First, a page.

Posts

Geoffrey Coram Named New CMC Technical Advisor

Geoffrey J. Coram of Analog Devices is the new volunteer technical advisor for the Si2 Compact Model Coalition.  In this newly created position he advises the coalition on Verilog-A implementation for its standard compact models.

Over the past decade, the preferred language for development and implementation of compact models has shifted from C to Verilog-A. Recognizing the importance of the new language, the CMC officers created this position to assist model developers and help encourage best practices.

A senior member of the IEEE, Geoffrey has been an active CMC participant since 2002 and currently leads the CMC subcommittees on Verilog-A recommended practices and the MOS varactor model. In 2004, he led the efforts of the Accellera Verilog-AMS subcommittee to add compact modeling extensions to that modeling language in Language Reference Manual version 2.2.

Geoffrey joined the internal CAD development and circuit simulation group at Analog Devices after earning a Ph.D. from the Massachusetts Institute of Technology in 2000. His undergraduate degree is from Rice University.

Matt Wheaton Joins Si2 for OpenAccess Support

Matthew Wheaton, a software engineering professional whose experience includes more than 12 years at IBM, has joined Si2 as a senior programmer. His first responsibility is to take the lead on system builds and membership support of the Si2 OpenAccess database and scripting extensions, including oaScript.

While at IBM, Wheaton specialized in build, test, and delivery of EDA tools before moving into Front End tool development and management of the primitives library.

He has already built and configured a number of Linux hosts to compile oaScript and oaxPop, which were used to deliver the latest oaScript update (v.3.3).

A native of New England, Wheaton has a Bachelor of Arts degree in Computer Science from Western Connecticut State University.

Si2 Announces Board of Directors for 2016-2017

Si2 Members Meeting Set for Monday, June 6,
at the Design Automation Conference in Austin, Texas

 

AUSTIN, Texas–(BUSINESS WIRE)–The Silicon Integration Initiative (Si2) announced today the election of the 2016-17 board of directors. Board members will be introduced at the Si2 Member Meeting and Reception during the Design Automation Conference (DAC), June 6, 4:00-6:00 p.m., Austin Convention Center, Room A10.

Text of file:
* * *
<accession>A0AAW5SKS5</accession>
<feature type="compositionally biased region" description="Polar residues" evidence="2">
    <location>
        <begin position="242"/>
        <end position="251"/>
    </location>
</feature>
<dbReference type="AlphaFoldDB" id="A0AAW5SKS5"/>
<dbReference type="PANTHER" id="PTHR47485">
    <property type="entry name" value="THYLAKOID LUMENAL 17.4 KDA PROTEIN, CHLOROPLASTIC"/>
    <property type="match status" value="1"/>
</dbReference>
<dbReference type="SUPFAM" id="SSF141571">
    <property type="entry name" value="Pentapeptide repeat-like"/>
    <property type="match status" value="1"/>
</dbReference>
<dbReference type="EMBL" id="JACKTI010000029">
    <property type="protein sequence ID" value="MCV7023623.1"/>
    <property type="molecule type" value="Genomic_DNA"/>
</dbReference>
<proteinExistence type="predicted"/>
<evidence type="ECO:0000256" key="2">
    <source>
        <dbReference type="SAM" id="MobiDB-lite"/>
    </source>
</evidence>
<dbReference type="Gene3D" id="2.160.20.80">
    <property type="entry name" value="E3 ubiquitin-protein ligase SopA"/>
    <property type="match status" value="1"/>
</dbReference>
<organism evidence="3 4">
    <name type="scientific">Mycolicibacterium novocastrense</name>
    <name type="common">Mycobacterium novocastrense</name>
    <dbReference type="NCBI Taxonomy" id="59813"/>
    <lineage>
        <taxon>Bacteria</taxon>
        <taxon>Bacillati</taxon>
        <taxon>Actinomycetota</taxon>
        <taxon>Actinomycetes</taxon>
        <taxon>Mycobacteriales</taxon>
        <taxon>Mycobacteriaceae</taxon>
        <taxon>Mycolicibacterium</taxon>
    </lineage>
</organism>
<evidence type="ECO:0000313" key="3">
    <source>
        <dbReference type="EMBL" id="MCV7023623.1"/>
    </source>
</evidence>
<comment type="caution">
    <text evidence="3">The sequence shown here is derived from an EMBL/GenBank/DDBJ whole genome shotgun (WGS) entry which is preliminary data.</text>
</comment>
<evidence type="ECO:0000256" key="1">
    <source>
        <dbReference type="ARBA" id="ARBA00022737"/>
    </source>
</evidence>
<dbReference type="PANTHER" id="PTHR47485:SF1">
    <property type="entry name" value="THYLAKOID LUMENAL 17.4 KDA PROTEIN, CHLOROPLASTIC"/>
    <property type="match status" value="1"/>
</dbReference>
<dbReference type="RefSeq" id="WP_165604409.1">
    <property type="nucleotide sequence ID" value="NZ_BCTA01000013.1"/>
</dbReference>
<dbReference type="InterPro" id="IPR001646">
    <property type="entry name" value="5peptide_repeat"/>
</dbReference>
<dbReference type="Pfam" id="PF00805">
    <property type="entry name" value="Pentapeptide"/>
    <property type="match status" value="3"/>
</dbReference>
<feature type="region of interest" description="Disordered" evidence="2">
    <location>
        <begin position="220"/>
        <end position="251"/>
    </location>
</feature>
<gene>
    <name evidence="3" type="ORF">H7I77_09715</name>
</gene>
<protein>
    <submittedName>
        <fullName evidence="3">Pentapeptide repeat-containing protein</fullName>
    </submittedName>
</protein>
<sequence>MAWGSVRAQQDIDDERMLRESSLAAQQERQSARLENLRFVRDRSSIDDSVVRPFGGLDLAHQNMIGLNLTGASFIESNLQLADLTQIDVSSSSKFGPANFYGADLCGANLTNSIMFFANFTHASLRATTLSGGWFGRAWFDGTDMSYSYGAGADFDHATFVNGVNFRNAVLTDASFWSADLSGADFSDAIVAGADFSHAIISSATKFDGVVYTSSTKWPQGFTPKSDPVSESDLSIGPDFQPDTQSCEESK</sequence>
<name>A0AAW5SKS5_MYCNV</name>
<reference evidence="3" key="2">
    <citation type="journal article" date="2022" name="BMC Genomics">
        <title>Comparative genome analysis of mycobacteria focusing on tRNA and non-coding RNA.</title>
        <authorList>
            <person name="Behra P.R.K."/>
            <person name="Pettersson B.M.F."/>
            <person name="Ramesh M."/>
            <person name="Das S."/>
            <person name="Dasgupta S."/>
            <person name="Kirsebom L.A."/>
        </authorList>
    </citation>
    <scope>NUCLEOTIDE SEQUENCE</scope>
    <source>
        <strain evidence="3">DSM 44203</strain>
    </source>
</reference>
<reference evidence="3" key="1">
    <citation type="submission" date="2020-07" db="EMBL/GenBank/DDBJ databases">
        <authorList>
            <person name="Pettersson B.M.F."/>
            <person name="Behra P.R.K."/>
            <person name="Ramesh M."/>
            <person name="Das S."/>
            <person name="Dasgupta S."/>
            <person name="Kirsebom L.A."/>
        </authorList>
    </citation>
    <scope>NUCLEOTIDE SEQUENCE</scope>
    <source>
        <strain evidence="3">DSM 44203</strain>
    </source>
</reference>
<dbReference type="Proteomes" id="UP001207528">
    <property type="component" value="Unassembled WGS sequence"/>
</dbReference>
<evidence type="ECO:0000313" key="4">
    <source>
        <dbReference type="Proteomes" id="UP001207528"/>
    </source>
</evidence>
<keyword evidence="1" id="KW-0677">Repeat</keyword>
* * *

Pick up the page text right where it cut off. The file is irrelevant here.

New representatives on the Si2 board are:  Humair Mandavia, chief strategy officer, Zuken (6947: TYO) and Richard Trihy, director of Design Infrastructure, GLOBALFOUNDRIES.

Reelected board members are:

  • Tom Beckley, senior vice president, Custom IC & PCB Group, Cadence Design Systems (NASDAQ: CDNS)
  • David DeMaria, vice president, Corporate Marketing, Synopsys (NASDAQ: SNPS)
  • Keith Greene, distinguished member of the technical staff, Analog Technology Development, Texas Instruments (NASDAQ: TXN)
  • Rahul Goyal, vice president, Technology and Manufacturing Group and Director, EDA Business, Intel (NASDAQ: INTC)
  • Jong-Bae Lee, vice president, Design Technology Team, Samsung Electronics (OTC: SSNLF)
  • Suk Lee, senior director, Design Infrastructure Marketing Division, Taiwan Semiconductor Manufacturing Co. (NYSE: TSM)
  • Pravin Madhani, general manager, Place and Route Division, Mentor Graphics Corp. (NASDAQ: MENT)
  • Leon Stok, vice president, Electronic Design Automation Technologies, IBM (NYSE: IBM)
  • Nick Yu, vice president of Engineering, CDMA Technologies Division, Qualcomm (NASDAQ: QCOM)

“The board of directors plays a critical role in providing strategic direction for Si2,” said John Ellis, president and CEO, Si2.  “Technology advances from the semiconductor industry provide the foundation for ongoing innovation throughout the electronics industry. However, electronic system complexity continues to exponentially increase, at the same time that our industry is consolidating and overall growth has slowed,” he added.